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This was a question on a recent Term Test. I was not sure how to prove the second part of the question and my professor never shows the answers, even after the fact. If someone could please show me how it is solved. I never know how to approach the INT function.

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This is how I answered it, but like I said, I am really not sure: the range of f is (-∞,∞). To find the inverse, we need to consider 2 cases in which x is an integer and x is not an integer: When x is a integer, f(x)=2x so its inverse becomes g(x)=x/2 When x is not an integer the function f becomes f(x)=x+[x]. So there is no inverse for the function when it is not an integer since it cannot form a relation. So f^-1(x)=2x ;x is an integer.

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3 Answers 3

up vote 2 down vote accepted

To prove injectivity and find the inverse all you need is to observe that

$$\{y\}=\{ x+ [x] \}=\{x\} \,.$$ $$[y]=[x+[x]]=[x]+[x]$$ and

$$2[x] \leq y < 2[x]+1 \,.$$

The first two relations show that if $f(x_1)=f(x_2)$ then $x_1,x_2$ have the same integral and fractional parts.

Then, if you want to solve $f(x)=y$ for $y$ in the range of $f$, the last relation shows that $[f(x)]$ is an even integer, so $[y]=2m$. Now you can find the integral and rational part of $x$ from the first two equations.

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This problem needed to be solved without integration because we had not covered the integral yet. –  Dick Jan 25 '13 at 0:29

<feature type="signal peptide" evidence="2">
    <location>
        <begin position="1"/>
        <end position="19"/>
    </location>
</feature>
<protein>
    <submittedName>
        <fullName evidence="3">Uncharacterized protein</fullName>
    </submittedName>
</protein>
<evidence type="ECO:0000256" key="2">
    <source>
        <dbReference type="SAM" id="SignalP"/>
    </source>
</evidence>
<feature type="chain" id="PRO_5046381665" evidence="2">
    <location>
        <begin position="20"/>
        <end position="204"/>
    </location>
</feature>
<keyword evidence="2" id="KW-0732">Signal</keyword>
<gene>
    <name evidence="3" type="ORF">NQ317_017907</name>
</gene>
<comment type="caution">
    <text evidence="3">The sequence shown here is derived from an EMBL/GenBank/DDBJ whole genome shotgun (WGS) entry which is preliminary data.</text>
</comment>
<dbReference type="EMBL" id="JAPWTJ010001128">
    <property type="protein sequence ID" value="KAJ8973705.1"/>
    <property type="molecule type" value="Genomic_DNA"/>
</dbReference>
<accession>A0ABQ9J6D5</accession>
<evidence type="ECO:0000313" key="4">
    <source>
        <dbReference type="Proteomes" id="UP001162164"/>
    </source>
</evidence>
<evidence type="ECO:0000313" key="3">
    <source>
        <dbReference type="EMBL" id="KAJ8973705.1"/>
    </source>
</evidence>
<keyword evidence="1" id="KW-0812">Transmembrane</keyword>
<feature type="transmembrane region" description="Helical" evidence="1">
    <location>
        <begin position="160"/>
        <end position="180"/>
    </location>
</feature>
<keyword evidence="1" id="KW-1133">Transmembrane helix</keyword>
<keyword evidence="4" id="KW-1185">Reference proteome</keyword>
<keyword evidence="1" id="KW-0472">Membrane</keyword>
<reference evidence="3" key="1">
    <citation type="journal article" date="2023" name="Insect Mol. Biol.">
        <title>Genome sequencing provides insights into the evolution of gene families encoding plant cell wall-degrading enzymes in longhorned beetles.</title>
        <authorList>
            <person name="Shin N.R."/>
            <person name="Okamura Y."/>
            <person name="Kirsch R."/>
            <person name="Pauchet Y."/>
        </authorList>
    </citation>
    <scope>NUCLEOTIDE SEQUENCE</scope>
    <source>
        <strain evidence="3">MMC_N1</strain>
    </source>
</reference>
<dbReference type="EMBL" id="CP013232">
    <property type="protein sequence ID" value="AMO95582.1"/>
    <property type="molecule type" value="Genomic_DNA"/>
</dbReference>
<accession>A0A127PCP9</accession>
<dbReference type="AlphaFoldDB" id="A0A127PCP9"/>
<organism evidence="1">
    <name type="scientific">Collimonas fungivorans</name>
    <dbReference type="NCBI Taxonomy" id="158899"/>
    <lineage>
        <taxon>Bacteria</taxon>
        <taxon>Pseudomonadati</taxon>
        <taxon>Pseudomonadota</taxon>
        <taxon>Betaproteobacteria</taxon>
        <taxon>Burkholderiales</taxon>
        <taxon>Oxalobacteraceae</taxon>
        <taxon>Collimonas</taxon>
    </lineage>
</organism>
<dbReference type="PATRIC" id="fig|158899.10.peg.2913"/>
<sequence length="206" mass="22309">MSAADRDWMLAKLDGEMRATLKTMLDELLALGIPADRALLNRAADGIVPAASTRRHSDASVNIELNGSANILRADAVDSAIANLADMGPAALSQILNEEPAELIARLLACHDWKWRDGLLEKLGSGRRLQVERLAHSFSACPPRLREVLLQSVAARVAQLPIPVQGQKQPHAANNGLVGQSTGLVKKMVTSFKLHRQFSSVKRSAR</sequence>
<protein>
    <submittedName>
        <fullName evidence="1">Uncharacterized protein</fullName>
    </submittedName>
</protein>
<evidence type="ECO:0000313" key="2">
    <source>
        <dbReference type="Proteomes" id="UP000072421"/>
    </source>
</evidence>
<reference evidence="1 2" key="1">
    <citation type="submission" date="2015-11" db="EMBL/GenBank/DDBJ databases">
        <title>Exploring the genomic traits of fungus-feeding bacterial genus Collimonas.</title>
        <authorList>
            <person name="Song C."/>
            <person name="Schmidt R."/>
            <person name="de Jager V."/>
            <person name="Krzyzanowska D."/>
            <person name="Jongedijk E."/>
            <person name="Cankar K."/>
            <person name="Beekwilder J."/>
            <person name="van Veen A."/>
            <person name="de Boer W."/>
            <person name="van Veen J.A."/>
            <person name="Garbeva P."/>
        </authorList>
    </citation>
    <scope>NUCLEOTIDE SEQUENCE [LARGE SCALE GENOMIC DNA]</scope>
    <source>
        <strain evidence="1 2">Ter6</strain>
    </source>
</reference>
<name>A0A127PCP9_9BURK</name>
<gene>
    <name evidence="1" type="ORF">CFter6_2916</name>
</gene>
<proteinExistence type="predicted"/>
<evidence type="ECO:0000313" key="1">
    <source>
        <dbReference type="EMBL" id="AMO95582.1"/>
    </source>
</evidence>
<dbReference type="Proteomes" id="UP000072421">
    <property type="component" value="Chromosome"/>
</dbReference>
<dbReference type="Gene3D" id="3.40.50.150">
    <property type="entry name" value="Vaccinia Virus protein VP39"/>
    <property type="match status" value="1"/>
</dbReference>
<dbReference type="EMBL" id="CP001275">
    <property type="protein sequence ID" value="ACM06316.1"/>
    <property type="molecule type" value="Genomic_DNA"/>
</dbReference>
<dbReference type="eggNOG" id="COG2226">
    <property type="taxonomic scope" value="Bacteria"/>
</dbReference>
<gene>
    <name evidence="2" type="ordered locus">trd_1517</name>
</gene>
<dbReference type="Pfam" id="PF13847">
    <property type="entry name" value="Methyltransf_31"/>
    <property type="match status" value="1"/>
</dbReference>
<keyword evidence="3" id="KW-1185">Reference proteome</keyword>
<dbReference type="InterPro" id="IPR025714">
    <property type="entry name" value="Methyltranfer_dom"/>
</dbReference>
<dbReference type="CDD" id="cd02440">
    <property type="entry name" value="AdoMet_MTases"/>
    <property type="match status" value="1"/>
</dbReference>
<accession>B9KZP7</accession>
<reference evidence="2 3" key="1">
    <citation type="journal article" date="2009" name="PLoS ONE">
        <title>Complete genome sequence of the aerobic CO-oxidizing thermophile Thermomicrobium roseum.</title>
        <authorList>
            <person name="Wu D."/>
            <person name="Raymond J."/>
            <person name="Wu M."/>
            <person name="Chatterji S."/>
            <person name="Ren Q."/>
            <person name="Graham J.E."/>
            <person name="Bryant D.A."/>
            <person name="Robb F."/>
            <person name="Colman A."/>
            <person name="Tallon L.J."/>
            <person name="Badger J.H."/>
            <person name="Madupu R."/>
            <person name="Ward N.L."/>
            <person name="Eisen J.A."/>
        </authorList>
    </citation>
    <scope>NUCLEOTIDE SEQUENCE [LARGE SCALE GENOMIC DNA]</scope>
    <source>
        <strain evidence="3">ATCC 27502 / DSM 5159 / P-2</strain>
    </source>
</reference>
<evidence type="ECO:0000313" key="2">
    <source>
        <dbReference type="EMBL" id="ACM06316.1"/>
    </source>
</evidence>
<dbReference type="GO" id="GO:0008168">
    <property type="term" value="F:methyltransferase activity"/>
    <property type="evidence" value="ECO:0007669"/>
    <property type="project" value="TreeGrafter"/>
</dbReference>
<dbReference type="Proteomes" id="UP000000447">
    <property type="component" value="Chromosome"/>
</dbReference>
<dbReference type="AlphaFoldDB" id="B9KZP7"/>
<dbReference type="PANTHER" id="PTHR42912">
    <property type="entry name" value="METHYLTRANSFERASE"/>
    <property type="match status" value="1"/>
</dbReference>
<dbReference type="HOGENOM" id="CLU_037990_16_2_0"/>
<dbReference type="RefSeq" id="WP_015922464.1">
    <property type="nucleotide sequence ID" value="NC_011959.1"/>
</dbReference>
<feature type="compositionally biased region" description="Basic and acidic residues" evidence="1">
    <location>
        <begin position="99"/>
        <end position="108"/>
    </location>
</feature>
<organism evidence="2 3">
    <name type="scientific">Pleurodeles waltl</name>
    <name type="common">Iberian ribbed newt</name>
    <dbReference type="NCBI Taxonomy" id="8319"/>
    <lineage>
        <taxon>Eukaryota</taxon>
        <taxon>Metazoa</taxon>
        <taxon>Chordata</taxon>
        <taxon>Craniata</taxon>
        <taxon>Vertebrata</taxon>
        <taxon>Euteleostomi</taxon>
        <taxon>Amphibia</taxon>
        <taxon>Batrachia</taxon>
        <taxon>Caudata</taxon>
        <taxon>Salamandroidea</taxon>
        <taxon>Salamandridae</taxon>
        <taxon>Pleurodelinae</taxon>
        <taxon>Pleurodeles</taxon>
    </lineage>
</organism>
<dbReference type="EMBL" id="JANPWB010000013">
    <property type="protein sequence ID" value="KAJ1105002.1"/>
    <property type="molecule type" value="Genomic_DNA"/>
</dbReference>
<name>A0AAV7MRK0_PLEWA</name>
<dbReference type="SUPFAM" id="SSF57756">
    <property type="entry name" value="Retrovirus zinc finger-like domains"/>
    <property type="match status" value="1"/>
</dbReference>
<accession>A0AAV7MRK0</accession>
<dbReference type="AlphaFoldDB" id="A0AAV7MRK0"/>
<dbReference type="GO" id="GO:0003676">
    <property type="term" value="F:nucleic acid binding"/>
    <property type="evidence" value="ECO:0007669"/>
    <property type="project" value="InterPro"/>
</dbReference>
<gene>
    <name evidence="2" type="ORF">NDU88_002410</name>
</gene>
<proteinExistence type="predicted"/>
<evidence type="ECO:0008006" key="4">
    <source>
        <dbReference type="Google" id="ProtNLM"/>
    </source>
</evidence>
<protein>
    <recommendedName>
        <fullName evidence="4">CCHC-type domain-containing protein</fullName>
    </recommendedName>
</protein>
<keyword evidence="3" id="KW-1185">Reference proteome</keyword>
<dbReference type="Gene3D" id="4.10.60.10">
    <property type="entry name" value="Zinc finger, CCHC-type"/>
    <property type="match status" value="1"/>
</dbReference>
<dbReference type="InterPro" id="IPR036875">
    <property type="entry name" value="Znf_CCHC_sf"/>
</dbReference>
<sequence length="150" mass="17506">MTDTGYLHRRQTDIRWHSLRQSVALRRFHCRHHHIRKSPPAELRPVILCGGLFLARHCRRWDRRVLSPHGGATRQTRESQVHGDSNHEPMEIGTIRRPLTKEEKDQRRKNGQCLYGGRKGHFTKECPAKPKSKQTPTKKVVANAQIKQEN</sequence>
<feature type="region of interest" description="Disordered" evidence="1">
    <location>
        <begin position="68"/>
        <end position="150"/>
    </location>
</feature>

@Dicky "integral part"=greatest integer function. It has nothing to do with integration. –  N. S. Jan 25 '13 at 1:45
    
Sorry about that. –  Dick Jan 25 '13 at 17:37

It might help a lot to try to visualize the function (or get the computer to graph it).

We can show that $x + [x]$ is injective by the fact it is strictly increasing.

By that I mean when $x < y$, $x + [x] < y + [y]$ (because $[x] \le [y]$).

The "range" $R$ is usually called the image: it's simply the unit intervals $[0,1) \cup [2,3) \cup [4,5) \cup \ldots$. To prove this use that $[x]$ is constantly $n$ on $[n,n+1)$.

This proves it has a left inverse $f^{-1} : R \to \mathbb R$.

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range of $f: x+[x]$:

if $x\in[0,1)\;\;\;\;\;\;\;\;x+[x] \in [0,1)$

if $x\in[-1,0)\;\;\;\;\;\;\;\;x+[x] \in [-2,-1)$

Observe that all these intervals can be shifted by 2 to both left and right by adding or subtracting 1 to $x$.

enter image description here

You will see there are gaps that cannot be filled, find a pattern and summarize it.

$f^{-1}$ exists because of injectivity, which comes from monotonicity.

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